Facing the risk of networking: ten ‘lifelines’ for digital orphans


Ten questions to avoid the dark side of the networks, especially among children and adolescents who have learned to use them without adult help

Learning to navigate the digital environment and socialize has been an intuitive process for the younger generations, digital natives. But they’ve done it in most cases without adults to guide them through the process, so they can be considered “digital orphans”.

For example: 53% of young Spaniards cannot distinguish between facts and opinions in relatively clear texts.

This lack of guidance makes digital literacy essential at all stages of education, although the need has not been made clear in the legal text of the LOMLOE.

The following is a decalogue of practical proposals for meeting the challenges of digital communication:

With minimal technical or intellectual effort, images, texts, videos and audios can be sent without space restrictions. As a result, urgency has become a kind of competition for the media, in which quality is often subordinated to immediacy.

The first aspect that young people need to analyze when confronted with a message that reaches them is whether the alarm that was produced and the viralization that accompanies it is due to the importance of the event or to coincidence in time from a very large number of users talking about the same topic.

Information with a high social impact usually takes the place of maximum relevance in the main media, regardless of the ideological orientation.

A good tip to check apparently informative impactful content is the repercussion in the professional media and the importance that those channels attach to it.

Social networks and instant messaging channels like WhatsApp have turned any user into a potential mass communicator. For this reason, before content reaches us, we must ask ourselves two questions: whether we trust the person who sent it to us and whether we can also trust the original source of the message.

According to the two-step flow theory, we tend to trust more those people who are a source of inspiration to us. Therefore, we have to look at the primary source, ie the one who generated the content, even if the person who sends it to us is an authority for us in this field.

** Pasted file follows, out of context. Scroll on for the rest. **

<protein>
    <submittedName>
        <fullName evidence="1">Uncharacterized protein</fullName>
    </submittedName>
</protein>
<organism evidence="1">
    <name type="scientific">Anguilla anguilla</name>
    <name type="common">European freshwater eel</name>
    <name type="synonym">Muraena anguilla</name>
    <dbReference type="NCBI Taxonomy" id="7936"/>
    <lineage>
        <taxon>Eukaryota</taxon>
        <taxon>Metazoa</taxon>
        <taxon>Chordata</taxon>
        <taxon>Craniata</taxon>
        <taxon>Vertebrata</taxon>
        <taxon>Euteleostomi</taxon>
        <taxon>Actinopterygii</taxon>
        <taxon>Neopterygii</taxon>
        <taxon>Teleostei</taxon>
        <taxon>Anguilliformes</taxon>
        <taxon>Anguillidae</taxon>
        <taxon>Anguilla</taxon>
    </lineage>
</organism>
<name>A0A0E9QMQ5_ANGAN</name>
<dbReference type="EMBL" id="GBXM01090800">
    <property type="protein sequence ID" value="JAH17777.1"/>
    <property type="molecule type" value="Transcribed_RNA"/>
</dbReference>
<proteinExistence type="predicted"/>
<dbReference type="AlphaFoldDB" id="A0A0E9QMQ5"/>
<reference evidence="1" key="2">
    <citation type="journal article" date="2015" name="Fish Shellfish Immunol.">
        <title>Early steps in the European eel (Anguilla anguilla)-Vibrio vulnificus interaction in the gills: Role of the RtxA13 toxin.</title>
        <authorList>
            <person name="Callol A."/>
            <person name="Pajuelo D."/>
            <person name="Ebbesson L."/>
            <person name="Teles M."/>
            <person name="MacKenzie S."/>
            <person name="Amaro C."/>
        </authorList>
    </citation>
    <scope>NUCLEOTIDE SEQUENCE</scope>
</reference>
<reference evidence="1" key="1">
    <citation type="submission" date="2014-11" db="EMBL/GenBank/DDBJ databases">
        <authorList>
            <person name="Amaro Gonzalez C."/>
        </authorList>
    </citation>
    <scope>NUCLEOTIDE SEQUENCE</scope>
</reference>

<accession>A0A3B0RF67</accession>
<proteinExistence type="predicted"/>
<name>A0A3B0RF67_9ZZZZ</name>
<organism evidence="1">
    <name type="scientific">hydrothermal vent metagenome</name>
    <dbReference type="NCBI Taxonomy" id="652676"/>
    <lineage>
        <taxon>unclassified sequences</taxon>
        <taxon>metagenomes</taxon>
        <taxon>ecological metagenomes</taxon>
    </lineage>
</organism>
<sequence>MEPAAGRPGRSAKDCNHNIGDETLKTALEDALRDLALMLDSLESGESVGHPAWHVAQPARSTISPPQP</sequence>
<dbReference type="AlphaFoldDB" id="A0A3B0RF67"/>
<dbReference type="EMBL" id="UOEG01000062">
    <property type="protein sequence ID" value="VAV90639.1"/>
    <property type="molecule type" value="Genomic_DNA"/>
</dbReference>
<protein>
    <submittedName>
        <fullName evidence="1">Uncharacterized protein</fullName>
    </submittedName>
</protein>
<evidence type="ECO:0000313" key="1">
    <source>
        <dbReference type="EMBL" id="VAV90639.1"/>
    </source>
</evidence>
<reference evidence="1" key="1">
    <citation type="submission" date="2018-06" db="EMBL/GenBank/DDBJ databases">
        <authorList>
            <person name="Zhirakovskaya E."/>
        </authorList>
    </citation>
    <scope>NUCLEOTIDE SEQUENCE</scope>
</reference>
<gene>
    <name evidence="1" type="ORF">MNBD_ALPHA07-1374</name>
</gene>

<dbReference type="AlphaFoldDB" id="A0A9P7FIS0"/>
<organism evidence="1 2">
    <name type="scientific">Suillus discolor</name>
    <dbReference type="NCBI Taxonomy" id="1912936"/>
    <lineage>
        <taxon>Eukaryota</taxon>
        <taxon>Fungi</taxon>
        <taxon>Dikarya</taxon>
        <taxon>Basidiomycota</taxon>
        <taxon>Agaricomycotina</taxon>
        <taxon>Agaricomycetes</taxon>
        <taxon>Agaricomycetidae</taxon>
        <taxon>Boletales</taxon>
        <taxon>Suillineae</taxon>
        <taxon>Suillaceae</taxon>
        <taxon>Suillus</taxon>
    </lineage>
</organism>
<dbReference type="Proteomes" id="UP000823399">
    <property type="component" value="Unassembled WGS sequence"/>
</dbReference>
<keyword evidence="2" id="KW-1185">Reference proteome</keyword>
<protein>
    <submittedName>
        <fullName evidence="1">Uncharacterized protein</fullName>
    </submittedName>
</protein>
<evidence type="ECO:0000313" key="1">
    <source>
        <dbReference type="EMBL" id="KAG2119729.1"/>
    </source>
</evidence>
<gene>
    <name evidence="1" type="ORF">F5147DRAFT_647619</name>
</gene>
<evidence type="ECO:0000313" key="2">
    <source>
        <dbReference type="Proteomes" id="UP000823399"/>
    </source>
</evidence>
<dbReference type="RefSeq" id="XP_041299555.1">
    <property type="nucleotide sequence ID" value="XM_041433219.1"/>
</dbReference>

Too much information leads to misinformation. It has been shown that the average attention time for content in the digital environment is 8 seconds. While it is true that there is room for a lot of informational content on the internet, users consume it in a very short time.

Attention should be paid to correcting this tendency to perform multiple tasks and applications at the same time and to perform digital detox exercises, especially to control the time of mobile use.

While the Internet is a wonderful resource for its ability to store and link large amounts of information, the reality is that digital channels often provide short and engaging content, generally intended to grab our attention. This reality, referred to in journalism as clickbait (hookholder), is directly related to the decline in the quality of journalistic information and the loss of citizens’ trust in the media.

Media literacy would help users avoid the headline hook trap by allowing them to distinguish which specific topics are important and which they are interested in. A simple practice is to create lists of trusted sources (for example, professional media and prestigious journalists) in social networks, to quickly and efficiently find the most relevant and verified content.

Relying on emotions as a plot to grab the public’s attention isn’t necessarily harmful, unless it’s used excessively and avoids paying attention to what’s relevant. The news often emphasizes the anecdotal and frivolity of an event, ignoring its fundamentals.

It’s known as the orchestra pit syndrome: when two great leaders stand on the stage of a theater, one of them announces a proposal that will bring peace to the world and the other falls into the orchestra pit by mistake, the front page news will fall to be.

The challenge of media literacy is to ensure that the public does not get caught up in the anecdote and manages to use emotionality to get to the fundamental problem.